Happily cast in an imporant role, an Andover High School sophomore is one of 20 Andover actors who will help teach 1962 Baltimore a thing or two about integration in the musical "Hairspray!"
Fifteen-year-old Joe Benjamin admires the musical's civil rights history lesson, but certainly doesn't dwell on it. After all, he wasn't even alive in 1962.
"It's a part of history," Benjamin said of Hairspray's storyline, where African-American kids can only dance on the Corny Collins Show once a month. "But, ours is a funny show with lots of singing and dancing...I like that."
Benjamin plays Duane, one of the students in detention. He shows some moves to lead character Tracy Turnblad, who hates the once-a-month rule.
Hale would not reveal this local show's unique spin, only saying that it has one.
"We add lots of sugar and spice," he laughed, breaking into his huge braces-decorated smile, "and there's a whole lot of hugging going on."
Hairspray! is a popular musical for teens as there can be a large ensemble and the story hooks people of all ages. For the ActingOut producction, there is a cast of 86 and 20 actors are from Andover.
In the production, Tracy is obsessed with the Corny Collins Show on TV. Every day after school, she and her best friend, Penny, run home to watch the show and drool over the attractive host. But Tracy's mother, Edna, just shakes her head wondering what the big deal is. (Hollywood actor John Travolta played Edna in the movie version of Hairspray.)
Replace the TV show with a You Tube video, and it's a story that even today's teens can appreciate.
Acting Out! always includes adults and their children in their shows and Joe's mother, Mignon Hale, is in the ensemble.
In true 15-year-old fashion, he rolls his eyes when talking about it.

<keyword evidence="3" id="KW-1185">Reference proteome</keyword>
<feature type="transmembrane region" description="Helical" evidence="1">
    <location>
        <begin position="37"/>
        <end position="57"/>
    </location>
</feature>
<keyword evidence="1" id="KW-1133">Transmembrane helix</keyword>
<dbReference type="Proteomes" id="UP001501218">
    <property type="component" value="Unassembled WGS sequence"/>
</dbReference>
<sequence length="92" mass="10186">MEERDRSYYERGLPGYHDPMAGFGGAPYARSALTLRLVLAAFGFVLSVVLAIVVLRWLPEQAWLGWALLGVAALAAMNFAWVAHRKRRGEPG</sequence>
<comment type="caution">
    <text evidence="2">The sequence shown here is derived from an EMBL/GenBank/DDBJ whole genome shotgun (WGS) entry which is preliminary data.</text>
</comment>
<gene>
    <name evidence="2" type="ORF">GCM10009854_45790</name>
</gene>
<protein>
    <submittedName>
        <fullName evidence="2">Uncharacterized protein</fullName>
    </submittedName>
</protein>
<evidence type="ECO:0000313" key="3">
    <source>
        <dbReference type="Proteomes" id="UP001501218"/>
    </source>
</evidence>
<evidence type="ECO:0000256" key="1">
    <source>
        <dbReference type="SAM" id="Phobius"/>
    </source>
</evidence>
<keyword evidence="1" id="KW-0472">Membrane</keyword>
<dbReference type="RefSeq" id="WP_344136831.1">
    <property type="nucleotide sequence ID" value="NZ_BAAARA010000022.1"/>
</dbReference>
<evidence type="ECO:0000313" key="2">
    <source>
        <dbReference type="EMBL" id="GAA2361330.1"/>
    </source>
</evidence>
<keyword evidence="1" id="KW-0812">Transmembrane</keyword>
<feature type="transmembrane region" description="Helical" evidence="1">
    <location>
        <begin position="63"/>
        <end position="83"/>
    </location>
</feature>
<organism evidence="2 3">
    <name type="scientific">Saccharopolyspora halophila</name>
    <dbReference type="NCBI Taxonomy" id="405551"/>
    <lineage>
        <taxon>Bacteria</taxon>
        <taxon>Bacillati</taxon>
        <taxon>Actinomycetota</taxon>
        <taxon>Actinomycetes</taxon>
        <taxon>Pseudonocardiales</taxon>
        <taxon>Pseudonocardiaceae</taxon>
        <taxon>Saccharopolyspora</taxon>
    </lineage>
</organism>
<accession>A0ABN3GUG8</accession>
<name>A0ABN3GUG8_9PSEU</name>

"I put in my earplugs when she's singing her songs around the house," he said.
But when she started bringing snacks to rehearsals, he eased up on the complaints.
Mignon Hale's new job relocated the family from Atlanta, Ga. to Andover last year. Both agreed the transition was tough for Joe.
"I have 10 brothers and sisters, 33 nieces and nephews, so we left a lot of family," Mignon said. "It was hard for Joe...There's no one up here."
"No friends, I didn't know anyone. It was real hard," Joe said.
However, Joe had a plan. He liked performing, so he got involved with productions at AHS. He was in "Fiddler on the Roof" last fall and joined the school's Show Choir. He said he's become impressed with his new school's Collins Center for the Performing Arts and AHS drama director Susan Choquette.
He did a summer program with the Children's Studio for the Arts where director Ellie Seavey connected him with the Acting Out! community theater group.
Accessorized with his hot pink "Shufflin' Every Day" wrist band, as he loves to shuffle, he said transition trouble is now behind him.
"I'm on a path to perform," said Joe, who also runs track and likes to write poetry. "It's great here."
He's spraying this Hairspray production with rave reviews, saying the teen actors motivate each other.
"It's just a great group and we are so ready for the show. People should come," he said.
When: Friday, Feb. 10, 7 p.m.; Saturday, Feb. 11, 1:30 and 7 p.m.; Sunday, Feb. 12, 3 p.m.
Where: Merrimack College Roger's Center for the Arts
Cost: Reserved seats $20, General admission $15, $18 at the door
More info: 978-208-9132, actingouttheater.com